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Saturday, October 20, 2012

The Best Congress AIPAC Can Buy

The headline above and text below is by Philip Giraldi, a former CIA coutner-terrosim chief with 27 years service. This, his latest article, is on the blog Wake Up Americans! Your Government is Hijacked by Zionism. Its stated purpose is “to chart the influence of the powerful Israeli Lobby in American domestic and foreign policy, public life and the election process, and American military interventions overseas since the end of World War II.”

As those familiar with my work (blog and book) know, I insist on giving the lobby its proper name – Zionist not Israeli or Israel lobby – and I don’t blame this lobby for exercising its awesome influence. As I put it in Waiting for the Apocalypse, the Prologue to Volume One of Zionism: The Real Enemy of the Jews: “The Zionists were and are only playing the Game of Nations, ruthlessly to be sure, by The System’s own rules. I blame most of an American decision-making process which, because of the way election campaigns are funded and conducted, was, and still is, so open to abuse and manipulation by powerful vested interests as to be in some very important respects undemocratic.” I have said on public platforms in America that the Zionist lobby has hi-jacked what passes for democracy there, but I always added that it could not have happened without the complicity of America’s pork-barrel politicians, Democrats especially.
Philip Giraldi’s article below is an analysis of a very recent initiative by the Zionist lobby to make sure that it has enough influence in Congress to prevent President Obama doing in Israel-Palestine what he knows to be right and in America’s own best interests. It’s my view that in a different America those members of Congress who allow the Zionist lobby to pull their strings would be charged with treason. When I can make direct contact with Philip Giraldi, I’ll ask him if he shares that view.
Many Americans who thought that the health care debate was important must have wondered where their congressmen were in early August during the first two weeks of the House of Representatives recess.  It turns out they were not hosting town hall meetings or listening to constituents because many of them were in Israel together with their spouses on a trip paid for by the American Israel Public Affairs Committee (AIPAC).  Fully 13% of the entire US House of Representatives, 56 members, traveled to Israel in the largest AIPAC-sponsored fact-finding visit by American politicians ever conducted.  And the leaders of the two congressional groups, 25 Republicans for a week starting on August 2nd followed by 31 Democrats beginning on August 13th, were drawn from the top ranks of their respective parties.  House Minority whip Eric Cantor headed the Republican group and House Majority leader Steny Hoyer led the Democrats.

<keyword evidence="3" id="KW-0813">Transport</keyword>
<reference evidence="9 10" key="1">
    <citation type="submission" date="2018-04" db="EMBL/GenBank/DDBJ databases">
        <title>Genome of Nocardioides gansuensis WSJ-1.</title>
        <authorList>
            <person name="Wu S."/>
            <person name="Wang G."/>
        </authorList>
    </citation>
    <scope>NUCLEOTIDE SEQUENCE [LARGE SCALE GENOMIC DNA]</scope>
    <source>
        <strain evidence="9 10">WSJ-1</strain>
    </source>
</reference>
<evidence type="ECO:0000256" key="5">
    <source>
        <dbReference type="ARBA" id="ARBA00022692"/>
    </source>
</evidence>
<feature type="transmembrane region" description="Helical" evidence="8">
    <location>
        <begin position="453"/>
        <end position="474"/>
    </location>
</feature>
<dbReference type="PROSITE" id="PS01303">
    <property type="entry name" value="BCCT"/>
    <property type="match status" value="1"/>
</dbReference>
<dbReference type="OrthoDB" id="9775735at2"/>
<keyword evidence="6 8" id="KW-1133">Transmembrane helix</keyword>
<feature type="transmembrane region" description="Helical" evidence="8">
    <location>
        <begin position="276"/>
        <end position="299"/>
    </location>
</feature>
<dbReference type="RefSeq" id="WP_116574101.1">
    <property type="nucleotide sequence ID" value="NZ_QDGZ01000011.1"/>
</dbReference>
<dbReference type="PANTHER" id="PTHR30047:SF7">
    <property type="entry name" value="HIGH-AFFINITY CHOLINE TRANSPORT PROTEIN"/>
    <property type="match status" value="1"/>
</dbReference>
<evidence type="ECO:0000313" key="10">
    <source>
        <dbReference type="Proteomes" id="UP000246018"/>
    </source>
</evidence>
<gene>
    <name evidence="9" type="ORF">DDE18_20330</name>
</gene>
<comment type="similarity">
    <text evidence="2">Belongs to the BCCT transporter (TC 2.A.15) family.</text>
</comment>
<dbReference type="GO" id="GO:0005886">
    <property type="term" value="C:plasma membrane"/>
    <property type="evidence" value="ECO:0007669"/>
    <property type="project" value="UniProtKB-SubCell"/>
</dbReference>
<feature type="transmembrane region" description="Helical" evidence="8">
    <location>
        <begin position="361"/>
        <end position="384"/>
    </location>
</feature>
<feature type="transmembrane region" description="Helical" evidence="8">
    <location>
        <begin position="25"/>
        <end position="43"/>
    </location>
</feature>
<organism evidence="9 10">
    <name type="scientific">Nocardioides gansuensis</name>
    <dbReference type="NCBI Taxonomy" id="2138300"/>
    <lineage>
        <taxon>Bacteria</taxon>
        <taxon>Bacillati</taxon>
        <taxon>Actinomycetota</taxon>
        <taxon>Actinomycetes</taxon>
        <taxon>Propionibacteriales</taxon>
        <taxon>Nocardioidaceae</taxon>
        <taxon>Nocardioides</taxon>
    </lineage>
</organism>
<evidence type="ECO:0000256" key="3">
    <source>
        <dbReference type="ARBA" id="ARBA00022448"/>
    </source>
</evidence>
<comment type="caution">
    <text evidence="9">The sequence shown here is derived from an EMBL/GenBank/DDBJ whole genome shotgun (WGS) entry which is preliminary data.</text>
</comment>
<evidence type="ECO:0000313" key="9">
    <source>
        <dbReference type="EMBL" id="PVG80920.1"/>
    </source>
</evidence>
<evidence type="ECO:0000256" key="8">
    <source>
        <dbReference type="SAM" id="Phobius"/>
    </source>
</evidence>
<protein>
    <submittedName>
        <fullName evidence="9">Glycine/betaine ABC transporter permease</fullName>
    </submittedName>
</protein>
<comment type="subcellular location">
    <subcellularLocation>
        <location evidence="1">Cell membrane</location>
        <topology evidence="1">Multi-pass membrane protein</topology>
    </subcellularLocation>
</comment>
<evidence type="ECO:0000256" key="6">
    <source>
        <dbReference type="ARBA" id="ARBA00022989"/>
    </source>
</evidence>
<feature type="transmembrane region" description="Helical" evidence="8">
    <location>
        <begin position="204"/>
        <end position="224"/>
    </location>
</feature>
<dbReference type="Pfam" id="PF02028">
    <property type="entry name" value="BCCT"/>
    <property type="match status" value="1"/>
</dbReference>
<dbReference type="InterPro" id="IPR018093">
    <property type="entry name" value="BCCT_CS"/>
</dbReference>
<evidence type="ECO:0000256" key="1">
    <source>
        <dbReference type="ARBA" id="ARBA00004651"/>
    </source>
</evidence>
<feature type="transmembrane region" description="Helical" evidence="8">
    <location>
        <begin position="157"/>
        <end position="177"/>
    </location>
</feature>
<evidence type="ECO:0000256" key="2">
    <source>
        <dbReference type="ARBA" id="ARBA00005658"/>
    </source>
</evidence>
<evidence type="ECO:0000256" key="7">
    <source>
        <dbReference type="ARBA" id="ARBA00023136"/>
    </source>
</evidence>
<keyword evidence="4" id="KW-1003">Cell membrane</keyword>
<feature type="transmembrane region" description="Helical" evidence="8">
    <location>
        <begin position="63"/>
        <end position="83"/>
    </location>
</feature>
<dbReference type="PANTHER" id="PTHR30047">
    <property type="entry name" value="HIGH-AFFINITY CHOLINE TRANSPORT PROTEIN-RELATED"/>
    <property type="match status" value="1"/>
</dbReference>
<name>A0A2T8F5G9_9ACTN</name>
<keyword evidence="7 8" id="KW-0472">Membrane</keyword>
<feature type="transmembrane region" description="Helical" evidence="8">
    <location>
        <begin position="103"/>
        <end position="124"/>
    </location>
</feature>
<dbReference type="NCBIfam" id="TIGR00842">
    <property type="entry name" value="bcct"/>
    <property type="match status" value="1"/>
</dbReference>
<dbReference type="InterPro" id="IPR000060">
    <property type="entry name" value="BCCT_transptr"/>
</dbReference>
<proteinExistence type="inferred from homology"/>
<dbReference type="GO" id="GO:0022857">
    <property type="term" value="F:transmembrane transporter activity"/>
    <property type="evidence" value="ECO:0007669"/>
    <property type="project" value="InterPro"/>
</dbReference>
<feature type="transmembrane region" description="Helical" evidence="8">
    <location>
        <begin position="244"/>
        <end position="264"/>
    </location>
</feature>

Cantor and Hoyer are longtime enthusiasts for Israel and all its works.  In January, when Israel was pounding Gaza to rubble and killing over a thousand civilians, Hoyer and Cantor wrote an op-ed entitled “A Defensive War,” which began with “During this difficult war in the Gaza Strip, we stand with Israel.”  Why?  Because “Instead of building roads, bridges, schools and industry, Hamas and other terrorists wasted millions turning Gaza into an armory.” Hoyer and Cantor, clearly noticing a militarization of the Gaza Strip that no else quite picked up on, also affirmed that Israel occupied the moral high ground in the conflict, “While Israel targets military combatants, Hamas aims to kill as many civilians as possible.”  That Hoyer and Cantor were completely wrong on this vital point as well as others, in fact reversing the truth, has never resulted in an apology or a correction of the record from either lawmaker.
And there’s more.  In May 2009, Cantor and Hoyer teamed up again in a congressional letter sent to their colleagues in congress.  The message described how Washington must be “both a trusted mediator and a devoted friend to Israel” because “Israel will be taking the greatest risks in any peace agreement.”  AIPAC couldn’t have put it better.  In fact, AIPAC wrote the missive since Cantor and Hoyer apparently needed a little help to get the message just right. The actual source of the letter was revealed when the document was circulated with the file name “AIPAC Letter Hoyer Cantor May 2009.pdf,” which the intrepid congressional duo had failed to change before sending out.
The August congressional junkets were paid for by the American Israel Education Foundation, which is a non-profit foundation that is part of AIPAC.  The non-profit foundation part means that the trip to convince already acquiescent congressmen that Israel needs more aid and special treatment was more-or-less subsidized by the US taxpayer.  Taking congressmen to Israel to make sure they understand the issues properly is not exactly new, but the scale and seniority of the recent visits sent a clear message to President Barack Obama that he should not pressure Israel in any way or he will face bipartisan opposition, opposition that he will not be able to overcome.  It appears that Obama might have already received the message loud and clear if the rumors that he will harden his line on Iran and soften his approach to Tel Aviv to permit Israeli settlement expansion are true.
The current Israeli government line as regurgitated by AIPAC is an attempt, aided and abetted by the congressional visitors, to shift the narrative.  According to AIPAC and Israeli Prime Minister Bibi Netanyahu, the settlements have nothing to do with the issue of negotiating peace so Israel should be able to continue to expand its occupation of Arab East Jerusalem without any restraint while permitting “natural growth” in the other West Bank settlements.  Israel claims to be willing to talk peace with the Palestinians while decrying that there is no one to talk to. Tel Aviv and its cheerleaders in Washington insist that the real threat to peace in the Middle East is Iran, which is seeking a nuclear weapon and will use it to bomb Israel and arm terrorists to attack the United States.